Friday, 29 July 2011

Venus with a snake 10: Leonor Varela

It's time for another Venus with a snake so here is the sultry Chilean actress/model Leonor Varela snuggled up to the requisite reptile.

Until we found this picture we had not been aware of Ms Varela which is a shame as she looks very much like Agent Triple P's sort of woman.

As an actress she is best known for appearing in the title role of Cleopatra, one of those dreadful Hallmark mini-series set in the ancient world which Triple P is so addicted to and tends to pick up on sale in HMV in Canada.  Triple P actually has this series on DVD but hasn't watched it yet, something we will now do.

Leonor was born in Santiago, Chile the daughter of a neuroscientist and a massage therapist.  Her mother is of mixed French, Hungarian and Syrian descent which explains her exotic looks.

Varela was born at the end of 1972 but the following year her family fled Chile following the military coup led by General Pinochet.  They moved to Costa Rica and then Paris.  When her parents moved back to Chile in the early nineties she remained in Paris where she studied acting.

She appered in her first TV series at the age of thirteen and has worked in French, US and Chilean productions on both TV and in the cinema.  She appeared in The Tailor of Panama (2001), Blade II (2002) and Stargate: Atlantis.  During her time on Cleopatra (1999) she started going out with co-star Billy Zane and they actually got engaged before he went off with Kelly Brook.


Lenor is very interested in matters relating to the conservation of the ocean and is a supporter of the Save the Whales Again campaign, which gives her bonus points in Agent Triple P's book

Ms Varela is now 38 and still looking extremely gorgeous, we have to say, and is a very fine example for the first Chilean Venus on this site.

Monday, 18 July 2011

Centrefold Venus of the Month 26: Florence Maurier, July 1972

From July 1972 we have Florence Maurier who was, according to Men Only, from which this pictorial comes, one of France's top fashion models.

Photographed by Jean-Pierre Bourgois she certainly looks like she could be a fashion model, with her stunning face and slender figure.

A successful model too, with her "luxury apartment in Montparnasse" complete with sauna and plunge pool as well as a house near Le Mans.

Of course, unlike Playboy or even Penthouse in the early days, the text accompanying the models' pictures was, in Paul Raymond's magazines, entirely fictitious so, in truth, we know nothing about Florence at all.

It is an interesting conceit of these magazines that they felt it necessary to persuade people that their models were different people than they, in fact, were.  Partly this could be explained by the model herself wanting anonymity and not wanting to use her real name.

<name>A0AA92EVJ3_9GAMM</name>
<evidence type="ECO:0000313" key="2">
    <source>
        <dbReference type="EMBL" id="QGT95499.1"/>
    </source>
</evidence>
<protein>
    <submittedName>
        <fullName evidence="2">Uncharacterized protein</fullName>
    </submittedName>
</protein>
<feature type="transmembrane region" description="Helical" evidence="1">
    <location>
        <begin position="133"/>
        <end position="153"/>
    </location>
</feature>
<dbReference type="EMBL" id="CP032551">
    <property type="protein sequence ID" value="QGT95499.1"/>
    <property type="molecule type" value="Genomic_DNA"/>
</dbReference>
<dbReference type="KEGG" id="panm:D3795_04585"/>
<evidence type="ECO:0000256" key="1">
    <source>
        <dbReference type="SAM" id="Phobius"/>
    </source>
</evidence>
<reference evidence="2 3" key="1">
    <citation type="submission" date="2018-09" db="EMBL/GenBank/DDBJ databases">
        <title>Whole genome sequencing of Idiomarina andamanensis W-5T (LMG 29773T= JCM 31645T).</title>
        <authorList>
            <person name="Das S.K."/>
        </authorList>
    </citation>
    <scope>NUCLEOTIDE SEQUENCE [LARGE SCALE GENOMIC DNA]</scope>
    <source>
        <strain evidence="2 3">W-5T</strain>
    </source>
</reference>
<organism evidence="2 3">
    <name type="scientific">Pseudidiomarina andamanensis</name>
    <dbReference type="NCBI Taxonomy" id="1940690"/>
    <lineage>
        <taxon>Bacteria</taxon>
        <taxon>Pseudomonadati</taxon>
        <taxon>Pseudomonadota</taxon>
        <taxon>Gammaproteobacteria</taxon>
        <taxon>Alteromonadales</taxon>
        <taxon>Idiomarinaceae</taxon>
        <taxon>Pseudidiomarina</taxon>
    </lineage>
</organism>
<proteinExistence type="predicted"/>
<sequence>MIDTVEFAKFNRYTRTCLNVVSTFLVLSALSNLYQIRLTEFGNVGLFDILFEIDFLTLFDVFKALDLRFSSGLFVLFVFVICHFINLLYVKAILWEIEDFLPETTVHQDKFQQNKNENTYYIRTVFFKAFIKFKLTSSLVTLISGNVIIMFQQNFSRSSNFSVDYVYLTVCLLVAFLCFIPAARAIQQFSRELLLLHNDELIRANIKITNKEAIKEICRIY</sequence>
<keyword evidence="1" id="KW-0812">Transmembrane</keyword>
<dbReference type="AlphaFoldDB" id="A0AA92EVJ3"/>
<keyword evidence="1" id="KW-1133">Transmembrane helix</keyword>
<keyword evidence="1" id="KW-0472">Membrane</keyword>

At least in Florence's case they admit she is a model rather than a secretary, bank cashier, au-pair girl or whatever else they would claim the girls to be.  Perhaps the reason that these magazines claimed their models were from ordinary jobs was to suggest that they were attainable girls who the readers could, perhaps meet. 

Admitting Florence was a model goes against this but this is probably because it would be hard to claim that such a spectacular looking woman could be anything else. 

Later, of course, other magazines would discover the appeal of less attractive, but more "real"  women, with the readers's wives phenomenon (in the US very much started by Gallery's Girl next Door feature) which would eventually spawn their own dedicated magazines.

The article also claims that she is half Scottish but then, again, it was common for the magazines to claim that their featured girl was British or part British even if she was foreign.  Again, they were trying to relate the girl to the experience of their readers, obviously thinking that a German or French girl would be that much more exotic and that less attainable.  You won't bump into the centrefold on your way down to the pub if she lives in Paris.

So this leaves us in a situation where we have to appreciate Florence only for her visual representation; a process which is, we feel, a lot more honest than a publisher trying to persuade us that she has anything in common with us, as the "reader".

After all, why does such a lovely young woman need any explanatory text at all.  Why not just print the pictures with no text or captions whatsoever? 

We suppose that it all started with Playboy who, of course, really were presenting the idea of "the girl next door" even if she did happen to be a model anyway.  Their text telling us about the girl in their Playmate feature often being a significant challenge for their writers.  In fact the writers were rotated often to stop them "going up the wall".

Playboy never lied about any of its girls in their accompanying text.  If it said she was a nuclear physicist, she was a nuclear physicist.  That didn't mean that unappealing facts (like whether the Playmate was married) weren't left out.

All of this discussion becomes relevant as we examine two more appearances by "Florence" in other magazines.

Three months after her Men Only appearance Florence popped up in the first ever issue of Oui magazine in October 1972.  Hugh Hefner, surprised by the success of Penthouse since its launch in the US in September 1969, had decided that the reason for Bob Guccione's success was that his magazine, put together in London, was more "European".